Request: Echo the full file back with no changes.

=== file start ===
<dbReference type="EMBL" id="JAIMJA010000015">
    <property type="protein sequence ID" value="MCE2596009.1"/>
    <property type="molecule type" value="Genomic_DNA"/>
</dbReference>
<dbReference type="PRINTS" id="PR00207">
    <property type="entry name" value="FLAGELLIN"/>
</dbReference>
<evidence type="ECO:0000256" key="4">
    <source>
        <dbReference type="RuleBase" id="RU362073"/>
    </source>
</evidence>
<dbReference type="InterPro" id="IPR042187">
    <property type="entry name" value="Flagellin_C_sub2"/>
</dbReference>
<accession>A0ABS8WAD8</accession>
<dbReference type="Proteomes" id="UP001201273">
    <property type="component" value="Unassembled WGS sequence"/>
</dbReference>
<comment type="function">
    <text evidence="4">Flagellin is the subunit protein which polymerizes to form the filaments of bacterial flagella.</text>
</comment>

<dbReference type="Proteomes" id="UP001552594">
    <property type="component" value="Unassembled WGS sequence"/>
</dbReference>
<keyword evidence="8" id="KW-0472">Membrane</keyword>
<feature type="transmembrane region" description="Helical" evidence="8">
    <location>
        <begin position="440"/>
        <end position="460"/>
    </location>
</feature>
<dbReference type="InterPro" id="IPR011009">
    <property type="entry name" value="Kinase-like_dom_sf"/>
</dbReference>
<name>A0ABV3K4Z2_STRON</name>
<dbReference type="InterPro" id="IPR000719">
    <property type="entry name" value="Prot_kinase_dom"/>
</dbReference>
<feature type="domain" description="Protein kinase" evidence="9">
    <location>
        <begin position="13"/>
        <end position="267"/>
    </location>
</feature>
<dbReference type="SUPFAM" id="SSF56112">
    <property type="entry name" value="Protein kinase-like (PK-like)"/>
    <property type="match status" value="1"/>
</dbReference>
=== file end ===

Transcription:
<dbReference type="EMBL" id="JAIMJA010000015">
    <property type="protein sequence ID" value="MCE2596009.1"/>
    <property type="molecule type" value="Genomic_DNA"/>
</dbReference>
<dbReference type="PRINTS" id="PR00207">
    <property type="entry name" value="FLAGELLIN"/>
</dbReference>
<evidence type="ECO:0000256" key="4">
    <source>
        <dbReference type="RuleBase" id="RU362073"/>
    </source>
</evidence>
<dbReference type="InterPro" id="IPR042187">
    <property type="entry name" value="Flagellin_C_sub2"/>
</dbReference>
<accession>A0ABS8WAD8</accession>
<dbReference type="Proteomes" id="UP001201273">
    <property type="component" value="Unassembled WGS sequence"/>
</dbReference>
<comment type="function">
    <text evidence="4">Flagellin is the subunit protein which polymerizes to form the filaments of bacterial flagella.</text>
</comment>

<dbReference type="Proteomes" id="UP001552594">
    <property type="component" value="Unassembled WGS sequence"/>
</dbReference>
<keyword evidence="8" id="KW-0472">Membrane</keyword>
<feature type="transmembrane region" description="Helical" evidence="8">
    <location>
        <begin position="440"/>
        <end position="460"/>
    </location>
</feature>
<dbReference type="InterPro" id="IPR011009">
    <property type="entry name" value="Kinase-like_dom_sf"/>
</dbReference>
<name>A0ABV3K4Z2_STRON</name>
<dbReference type="InterPro" id="IPR000719">
    <property type="entry name" value="Prot_kinase_dom"/>
</dbReference>
<feature type="domain" description="Protein kinase" evidence="9">
    <location>
        <begin position="13"/>
        <end position="267"/>
    </location>
</feature>
<dbReference type="SUPFAM" id="SSF56112">
    <property type="entry name" value="Protein kinase-like (PK-like)"/>
    <property type="match status" value="1"/>
</dbReference>